Meaning of “Guru”
GURU – This one word has such a vast, such a deep and such a profound meaning that it is very difficult for any person to elaborate it. No language in the world has the capability to translate it and no amounts of words have the capacity to explain it. The stature of Guru is so exalted that even if one surrenders completely, he is only able to touch the tip of His toes – where Guru has His feet, a devotee or a follower is only able to place his head there. In other words, wherefrom the stature of Guru starts, (i.e., His lotus feet), devotee’s highest form, (i.e., his head) rests.
The translation of the word Guru, one comes across in English language, is a ‘Teacher’ or a ‘Master’. These words can at the most be understood in the commonly used sense of the word, but do not touch anywhere near the ambit of it’s entirety. The term Guru is one of the most intractable terms in Hindu philosophy – a philosophy which is the oldest and has a unique living tradition of over 5000 years, if not earlier.
Kabir, a well known Indian Saint and a highly exalted soul, in one of his dohas (couplet), expresses his inability to describe Guru. He says, even if he takes the entire earth as paper, water of all the oceans serve as ink and he makes pens out of all the trees of the world, yet he would not be able to describe the meaning and glory of the word “Guru”.
Such is the degree of reverence a devotee has for his Guru, that is reflected in the following doha of Saint Kabir :
Guru Gobind donon khade, Ka ke lagoon paayen,
Balihari Guru aapne, Jis Gobind diyo milaye.
Guru and Gobind (God) are both objects of reverence and worthy of worship but, Kabir puts ‘Guru’ at a higher pedestal than God. He says if both God and Guru condescend to give him ‘Darshan’ together, he would first touch the lotus feet of his ‘Guru’ before seeking blessings from the Lord, because it is He (Guru) who showed him the way to meet the Lord.
The word ‘Guru’ has been derived from two roots, ‘Gu’ and ‘Ru’. ‘Gu’ means darkness and ‘Ru’ means light. The one who dispels all darkness and takes you towards light is a ‘Guru’. The one who dispels the darkness of sensuous pleasures and pains (which are temporary and fleeting) and takes you to the light of eternal bliss (which is permanent and everlasting), is a ‘Guru’. The one who teaches you the art of taming the five wild horses – ‘Kaam’ (Passion), ‘Krodha’ (Anger), ‘Lobh’ (Greed), ‘Moh’ (Emotional attachment) and ‘Ahankaar’ (Ego) and helps you to take the chariot of your life in the right direction of inner peace, is a ‘Guru’. The one who helps you to break the shackles of birth, death and re-birth and attain salvation, is a ‘Guru’.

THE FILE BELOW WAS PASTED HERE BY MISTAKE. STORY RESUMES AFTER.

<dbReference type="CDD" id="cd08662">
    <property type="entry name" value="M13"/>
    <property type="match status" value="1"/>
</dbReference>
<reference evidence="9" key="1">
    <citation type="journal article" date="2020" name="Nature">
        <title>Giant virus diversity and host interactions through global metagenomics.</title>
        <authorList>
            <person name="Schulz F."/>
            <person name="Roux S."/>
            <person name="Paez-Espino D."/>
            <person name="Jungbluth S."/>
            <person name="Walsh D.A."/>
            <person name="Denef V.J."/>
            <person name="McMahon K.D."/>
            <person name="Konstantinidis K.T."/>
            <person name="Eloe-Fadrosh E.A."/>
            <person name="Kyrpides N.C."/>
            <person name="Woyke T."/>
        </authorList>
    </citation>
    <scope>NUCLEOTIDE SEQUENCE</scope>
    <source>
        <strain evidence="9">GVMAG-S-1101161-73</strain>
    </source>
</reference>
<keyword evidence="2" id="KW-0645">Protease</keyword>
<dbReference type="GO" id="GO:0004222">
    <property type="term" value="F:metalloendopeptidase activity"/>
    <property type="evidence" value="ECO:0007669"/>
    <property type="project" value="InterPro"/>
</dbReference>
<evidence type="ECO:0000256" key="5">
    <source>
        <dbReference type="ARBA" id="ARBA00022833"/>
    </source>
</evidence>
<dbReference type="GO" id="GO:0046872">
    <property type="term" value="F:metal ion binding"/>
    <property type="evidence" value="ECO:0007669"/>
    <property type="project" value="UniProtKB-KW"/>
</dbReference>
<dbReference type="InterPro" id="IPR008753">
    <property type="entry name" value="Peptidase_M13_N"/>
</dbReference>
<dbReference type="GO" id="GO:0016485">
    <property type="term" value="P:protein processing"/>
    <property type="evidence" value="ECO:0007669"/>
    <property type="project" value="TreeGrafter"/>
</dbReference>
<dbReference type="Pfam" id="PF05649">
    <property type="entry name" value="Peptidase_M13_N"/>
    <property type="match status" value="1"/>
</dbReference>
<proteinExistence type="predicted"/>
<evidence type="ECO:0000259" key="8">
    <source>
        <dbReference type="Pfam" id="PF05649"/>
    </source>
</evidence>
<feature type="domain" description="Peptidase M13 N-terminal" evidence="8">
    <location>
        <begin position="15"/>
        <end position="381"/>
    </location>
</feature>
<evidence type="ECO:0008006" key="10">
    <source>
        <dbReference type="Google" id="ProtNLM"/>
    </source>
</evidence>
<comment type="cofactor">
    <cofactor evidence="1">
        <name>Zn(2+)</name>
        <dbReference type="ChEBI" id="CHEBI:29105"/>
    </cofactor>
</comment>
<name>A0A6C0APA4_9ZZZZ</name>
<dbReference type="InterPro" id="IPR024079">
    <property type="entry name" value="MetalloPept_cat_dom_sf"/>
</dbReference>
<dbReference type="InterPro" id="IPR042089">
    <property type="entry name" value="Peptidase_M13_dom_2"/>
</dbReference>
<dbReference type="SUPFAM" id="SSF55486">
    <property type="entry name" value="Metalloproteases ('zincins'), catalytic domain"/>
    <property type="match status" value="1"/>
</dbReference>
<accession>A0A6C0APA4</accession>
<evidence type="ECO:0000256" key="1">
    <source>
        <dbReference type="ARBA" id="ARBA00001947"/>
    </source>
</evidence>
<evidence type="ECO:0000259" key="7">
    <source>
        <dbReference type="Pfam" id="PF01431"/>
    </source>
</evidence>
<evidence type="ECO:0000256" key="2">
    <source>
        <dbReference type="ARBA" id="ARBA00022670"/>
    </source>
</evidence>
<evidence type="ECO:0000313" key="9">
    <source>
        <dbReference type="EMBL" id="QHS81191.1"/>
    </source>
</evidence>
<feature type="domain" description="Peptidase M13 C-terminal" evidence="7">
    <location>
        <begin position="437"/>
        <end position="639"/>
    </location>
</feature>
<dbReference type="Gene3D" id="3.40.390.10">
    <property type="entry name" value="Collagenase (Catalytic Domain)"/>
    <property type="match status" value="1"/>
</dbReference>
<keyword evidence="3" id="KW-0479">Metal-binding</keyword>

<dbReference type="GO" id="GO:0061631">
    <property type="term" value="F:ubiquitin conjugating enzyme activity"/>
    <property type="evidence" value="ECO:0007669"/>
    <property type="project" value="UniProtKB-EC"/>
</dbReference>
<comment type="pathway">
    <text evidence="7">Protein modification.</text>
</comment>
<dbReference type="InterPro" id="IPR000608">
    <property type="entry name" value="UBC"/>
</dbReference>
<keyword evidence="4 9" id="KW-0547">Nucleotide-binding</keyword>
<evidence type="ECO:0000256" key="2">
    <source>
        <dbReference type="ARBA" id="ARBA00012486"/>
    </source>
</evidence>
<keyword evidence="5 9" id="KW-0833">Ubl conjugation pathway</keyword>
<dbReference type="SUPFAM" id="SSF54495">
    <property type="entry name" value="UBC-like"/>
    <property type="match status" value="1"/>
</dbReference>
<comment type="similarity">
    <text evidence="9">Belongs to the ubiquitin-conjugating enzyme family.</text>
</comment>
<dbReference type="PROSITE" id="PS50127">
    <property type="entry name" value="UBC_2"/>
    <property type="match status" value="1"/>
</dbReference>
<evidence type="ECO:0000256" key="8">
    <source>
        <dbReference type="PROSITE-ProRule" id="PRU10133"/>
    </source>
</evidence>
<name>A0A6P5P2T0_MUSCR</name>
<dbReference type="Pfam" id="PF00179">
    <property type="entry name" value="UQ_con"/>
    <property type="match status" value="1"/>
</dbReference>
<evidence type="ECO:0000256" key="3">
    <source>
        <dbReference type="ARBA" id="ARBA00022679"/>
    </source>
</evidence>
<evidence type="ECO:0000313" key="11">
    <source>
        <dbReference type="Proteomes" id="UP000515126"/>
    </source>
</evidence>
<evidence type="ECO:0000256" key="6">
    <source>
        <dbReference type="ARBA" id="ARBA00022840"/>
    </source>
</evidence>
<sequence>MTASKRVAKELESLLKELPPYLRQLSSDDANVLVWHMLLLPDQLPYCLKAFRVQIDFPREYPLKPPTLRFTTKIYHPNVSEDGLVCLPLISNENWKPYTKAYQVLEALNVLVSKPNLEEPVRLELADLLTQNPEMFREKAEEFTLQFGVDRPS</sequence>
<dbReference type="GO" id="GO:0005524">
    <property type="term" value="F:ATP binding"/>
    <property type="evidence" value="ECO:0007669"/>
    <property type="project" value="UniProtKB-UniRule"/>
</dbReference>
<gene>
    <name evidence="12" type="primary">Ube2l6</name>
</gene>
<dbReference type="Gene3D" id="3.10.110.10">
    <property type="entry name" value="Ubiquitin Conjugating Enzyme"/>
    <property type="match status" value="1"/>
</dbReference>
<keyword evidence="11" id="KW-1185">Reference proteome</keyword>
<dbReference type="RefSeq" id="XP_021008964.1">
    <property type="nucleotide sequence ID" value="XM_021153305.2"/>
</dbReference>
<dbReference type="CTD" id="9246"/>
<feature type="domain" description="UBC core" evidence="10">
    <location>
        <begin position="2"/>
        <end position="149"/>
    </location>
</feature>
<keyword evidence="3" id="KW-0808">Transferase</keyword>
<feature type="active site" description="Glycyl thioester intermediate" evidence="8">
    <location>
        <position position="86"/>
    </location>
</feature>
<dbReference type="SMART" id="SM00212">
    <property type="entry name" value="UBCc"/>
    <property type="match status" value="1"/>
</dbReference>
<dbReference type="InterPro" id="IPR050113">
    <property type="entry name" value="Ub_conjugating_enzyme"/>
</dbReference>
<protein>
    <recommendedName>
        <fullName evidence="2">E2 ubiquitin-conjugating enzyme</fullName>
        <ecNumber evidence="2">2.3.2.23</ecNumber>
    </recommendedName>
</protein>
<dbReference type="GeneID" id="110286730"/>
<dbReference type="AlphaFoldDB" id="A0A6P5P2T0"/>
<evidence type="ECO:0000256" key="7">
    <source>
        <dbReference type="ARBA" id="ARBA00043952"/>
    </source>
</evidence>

The one who holds your finger and conditions you to fearlessly travel from the illusionary material world, to the realms of spirituality so that you could be one with the Real One and realize the ultimate Truth – i.e. God, is a ‘Guru’
The word GOD symbolizes trinity of godly powers. One could say G stands for Generation, O for Operator, and D for Destroyer. In order to perform these three functions – to create, to protect and to destroy (the last function could better be called ‘to prune’ really) , the Supreme Lord, ‘Nirakaar’ (the shapeless) Mahashiv, created out of Himself, Brahma (to act as the Generator or the Creator), Vishnu (the Operator or the Protector) and Mahesh (the Destroyer or the Pruner). Prior to the creation of this Universe, was the Supreme Lord, ‘Nirakaar’ (shapeless) Mahashiv, called the ‘Paar Brahma .
A ‘Sat-Guru’ being one with the Lord, is His own manifestation representing His different Forms. Being so, Guru is ‘sarva samratha’ and is capable of performing anything and everything. He can Create, Protect, and Destroy. Being one with ‘Paar Brahma’, He is the manifestation of ‘Paar Brahma’ also.
To worship GURU in the true sense, our scriptures have given us the following‘mantra’:
Gurur Brahma, Gurur Vishnu, Gurur Devo Maheshwara,
Gurur Saakshat Paar Brahma, Tasmaye Shree Guruve Namah:
GURU and GOD are two different names of ONE power. It is equally true that when we worship God in the Form of Guru, we place Him at a higher pedestal. We are rewarded or punished by God by virtue of our own ‘karmas’ (actions). But when we worship God under the umbrella of Guru, who is benevolent and ‘bakshanhaar’ (The one who gives and forgives generously), we may be amply rewarded for our good ‘karmas’ and punishment condoned or curtailed for our sins committed innocently or otherwise.
One can add yet another dimension to it. In the Physical Form, Guru provides protection to his devotees, but when He leaves His corporal frame (physical form), in an ‘aatmic’ form He is still THERE, as a shapeless power. He comes to the rescue of his devotees in ‘Nirakaar Roop’ (shapeless form) whenever such a need arises. It is also within His power to attain any shape or to remain in shapeless form for as long as He wishes to. In the shapeless form, He is ‘Nirakaar’ Paar Brahma – the Supreme Power.
O my revered Guru,
Thou art the lofty imagination of the Lord Himself,
My salutations to Thee, My salutations to Thee.
Tasmaye Shree Guruve Namah: